Wednesday, November 07


Readers Ask Questions

Mauser asks, regarding the article on The Superpermutation of Haruhi Suzumiya:
Why would you need to watch all the episodes in every possible order?
Well, true, perhaps you wouldn't.  We've seen Endless Eight.

But let's try another scenario: You're Intel, and your brand new CPU turns out to crash apparently randomly.  You call in your entire test team and they can reproduce the crash, about once per chip per week on average.

And some bright spark figures out that it happens seventeen cycles after you do an integer add, then an integer divide, then issue an AVX256 MADD, then a relative conditional branch, because if you do that exact sequence a register file port gets left in a stuck state and when the branch prediction finally gets resolved, BANG.

Only...  What about other sequences?  Is this the only problem?  If you patch it with a microcode update and systems keep right on crashing, you're not going to set sales records this quarter.

You want to test all possible sequences of instructions, one by one, as quickly as possible.  This theorem lets you do it an order of magnitude faster than a naive approach, and provides rules for generating the optimal sequence of instructions.

Posted by: Pixy Misa at 08:31 PM | Comments (4) | Add Comment | Trackbacks (Suck)
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1 So in other words, somebody having fun while looking at something whimsical, inadvertently added to our reality (i.e. our understanding of mathematics, the 'language of reality').  And the people doing it didn't even notice.  That is one of the most Haruhi things I've heard of.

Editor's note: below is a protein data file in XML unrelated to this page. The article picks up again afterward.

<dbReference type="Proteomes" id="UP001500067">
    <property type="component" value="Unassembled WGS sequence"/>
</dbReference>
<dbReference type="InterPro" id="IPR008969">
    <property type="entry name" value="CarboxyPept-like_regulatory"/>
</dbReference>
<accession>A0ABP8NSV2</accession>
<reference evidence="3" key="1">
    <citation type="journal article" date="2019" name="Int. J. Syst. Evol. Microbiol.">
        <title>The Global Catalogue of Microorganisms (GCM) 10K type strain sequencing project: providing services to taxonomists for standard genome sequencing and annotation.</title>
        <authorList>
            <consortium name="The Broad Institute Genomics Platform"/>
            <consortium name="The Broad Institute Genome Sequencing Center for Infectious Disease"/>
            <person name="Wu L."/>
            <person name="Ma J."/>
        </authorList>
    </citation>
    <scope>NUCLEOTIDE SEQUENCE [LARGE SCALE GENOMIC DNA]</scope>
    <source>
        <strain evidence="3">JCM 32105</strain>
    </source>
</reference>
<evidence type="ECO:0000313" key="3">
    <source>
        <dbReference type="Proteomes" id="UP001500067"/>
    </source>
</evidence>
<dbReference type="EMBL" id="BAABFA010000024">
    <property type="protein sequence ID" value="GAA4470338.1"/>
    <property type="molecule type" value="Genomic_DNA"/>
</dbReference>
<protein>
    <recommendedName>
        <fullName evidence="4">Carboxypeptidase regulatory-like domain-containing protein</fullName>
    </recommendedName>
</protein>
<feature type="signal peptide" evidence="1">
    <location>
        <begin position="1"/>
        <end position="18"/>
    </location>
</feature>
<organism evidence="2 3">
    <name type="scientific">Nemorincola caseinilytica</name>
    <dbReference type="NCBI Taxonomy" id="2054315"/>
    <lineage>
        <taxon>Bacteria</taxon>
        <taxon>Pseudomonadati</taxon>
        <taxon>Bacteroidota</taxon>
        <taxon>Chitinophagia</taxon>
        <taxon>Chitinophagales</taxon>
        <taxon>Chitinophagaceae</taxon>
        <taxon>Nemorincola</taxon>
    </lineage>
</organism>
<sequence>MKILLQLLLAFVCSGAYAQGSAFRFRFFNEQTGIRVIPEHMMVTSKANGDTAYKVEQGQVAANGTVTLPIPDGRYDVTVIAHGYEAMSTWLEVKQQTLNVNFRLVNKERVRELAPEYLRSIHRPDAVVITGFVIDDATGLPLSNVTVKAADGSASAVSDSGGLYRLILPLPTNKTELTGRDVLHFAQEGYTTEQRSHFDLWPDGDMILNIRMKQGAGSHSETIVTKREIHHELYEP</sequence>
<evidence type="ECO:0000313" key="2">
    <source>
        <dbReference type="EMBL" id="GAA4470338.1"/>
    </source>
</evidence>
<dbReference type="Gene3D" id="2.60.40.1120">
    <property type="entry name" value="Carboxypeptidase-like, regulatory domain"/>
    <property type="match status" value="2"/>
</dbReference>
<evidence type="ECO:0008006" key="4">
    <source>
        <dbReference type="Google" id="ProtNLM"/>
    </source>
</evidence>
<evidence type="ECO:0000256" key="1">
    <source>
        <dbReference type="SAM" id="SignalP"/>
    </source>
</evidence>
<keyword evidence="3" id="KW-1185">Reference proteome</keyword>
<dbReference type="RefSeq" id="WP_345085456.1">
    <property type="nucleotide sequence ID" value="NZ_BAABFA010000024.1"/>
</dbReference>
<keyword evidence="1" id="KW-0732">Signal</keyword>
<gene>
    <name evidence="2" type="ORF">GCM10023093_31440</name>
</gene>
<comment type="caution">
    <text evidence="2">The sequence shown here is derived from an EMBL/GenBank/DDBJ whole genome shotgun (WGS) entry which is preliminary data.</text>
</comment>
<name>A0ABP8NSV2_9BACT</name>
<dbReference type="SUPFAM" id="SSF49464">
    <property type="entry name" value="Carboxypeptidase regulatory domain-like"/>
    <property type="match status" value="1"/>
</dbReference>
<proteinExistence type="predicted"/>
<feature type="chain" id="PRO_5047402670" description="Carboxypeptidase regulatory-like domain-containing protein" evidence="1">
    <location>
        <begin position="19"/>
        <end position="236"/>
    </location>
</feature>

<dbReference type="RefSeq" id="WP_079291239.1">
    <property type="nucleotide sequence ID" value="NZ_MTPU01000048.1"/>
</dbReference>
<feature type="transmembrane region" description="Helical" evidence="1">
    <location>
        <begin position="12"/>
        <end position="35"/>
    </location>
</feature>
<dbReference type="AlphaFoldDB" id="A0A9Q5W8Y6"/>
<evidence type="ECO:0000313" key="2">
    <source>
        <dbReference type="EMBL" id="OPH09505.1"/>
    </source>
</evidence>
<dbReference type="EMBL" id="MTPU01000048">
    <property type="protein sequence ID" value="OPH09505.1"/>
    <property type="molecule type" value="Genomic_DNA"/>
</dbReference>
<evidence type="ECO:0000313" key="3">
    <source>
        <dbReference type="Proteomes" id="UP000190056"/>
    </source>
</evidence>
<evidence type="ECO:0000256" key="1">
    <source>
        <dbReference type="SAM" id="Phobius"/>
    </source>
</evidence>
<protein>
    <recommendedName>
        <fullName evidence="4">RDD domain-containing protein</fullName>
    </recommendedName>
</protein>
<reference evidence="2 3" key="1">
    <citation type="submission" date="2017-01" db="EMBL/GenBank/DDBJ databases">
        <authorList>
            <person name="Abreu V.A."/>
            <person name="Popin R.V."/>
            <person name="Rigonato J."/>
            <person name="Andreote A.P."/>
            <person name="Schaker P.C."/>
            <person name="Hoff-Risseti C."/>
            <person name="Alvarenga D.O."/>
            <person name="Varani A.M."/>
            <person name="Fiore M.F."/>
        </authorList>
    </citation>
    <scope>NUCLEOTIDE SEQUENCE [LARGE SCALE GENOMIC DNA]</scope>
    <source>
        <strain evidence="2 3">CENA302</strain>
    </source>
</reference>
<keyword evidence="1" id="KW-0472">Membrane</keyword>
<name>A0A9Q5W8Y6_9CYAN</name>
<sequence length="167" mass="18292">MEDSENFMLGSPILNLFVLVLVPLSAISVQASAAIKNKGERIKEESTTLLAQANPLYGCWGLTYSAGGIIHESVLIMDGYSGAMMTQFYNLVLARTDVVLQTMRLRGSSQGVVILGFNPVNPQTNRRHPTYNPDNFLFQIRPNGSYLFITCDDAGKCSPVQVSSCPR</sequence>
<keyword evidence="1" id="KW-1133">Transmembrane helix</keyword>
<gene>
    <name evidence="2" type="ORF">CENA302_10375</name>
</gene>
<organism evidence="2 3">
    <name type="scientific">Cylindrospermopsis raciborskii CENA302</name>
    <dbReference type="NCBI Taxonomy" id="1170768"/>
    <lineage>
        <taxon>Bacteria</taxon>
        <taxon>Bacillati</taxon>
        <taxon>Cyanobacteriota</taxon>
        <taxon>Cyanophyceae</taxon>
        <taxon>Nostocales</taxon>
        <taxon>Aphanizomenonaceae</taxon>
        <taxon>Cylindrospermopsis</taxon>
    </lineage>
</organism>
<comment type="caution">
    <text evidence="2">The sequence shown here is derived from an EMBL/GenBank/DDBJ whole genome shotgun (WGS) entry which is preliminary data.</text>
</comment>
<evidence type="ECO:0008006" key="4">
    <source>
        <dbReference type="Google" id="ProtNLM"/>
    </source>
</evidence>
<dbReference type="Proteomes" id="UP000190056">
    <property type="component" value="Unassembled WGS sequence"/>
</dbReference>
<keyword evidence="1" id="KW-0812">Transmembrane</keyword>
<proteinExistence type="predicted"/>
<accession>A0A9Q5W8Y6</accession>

Posted by: StargazerA5 at Thursday, November 08 2018 01:01 AM (Q7Wqc)

2 tl;dr: Haruhi leaves register ports in a stuck state once every 93 billion episodes.  Or something like that.

Posted by: kurt duncan at Thursday, November 08 2018 02:30 AM (noh54)

3 I don't think you'd want to use superpermutations for your proposed use. You'd want to allow for the same instruction used more than once in a sequence--that would be a De Bruijn sequence instead.

Posted by: Kayle at Thursday, November 08 2018 02:53 AM (TtvMc)

4 That's true, it's more a sort of "how this might be of use" optimisation example than a "this is what Intel actually does".  In either case, the instruction set is too large for it to be practical and you'd have to engage in fairly drastic pruning to get anything done.

Posted by: Pixy Misa at Thursday, November 08 2018 10:53 AM (PiXy!)

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Apple pies are delicious. But never mind apple pies. What colour is a green orange?

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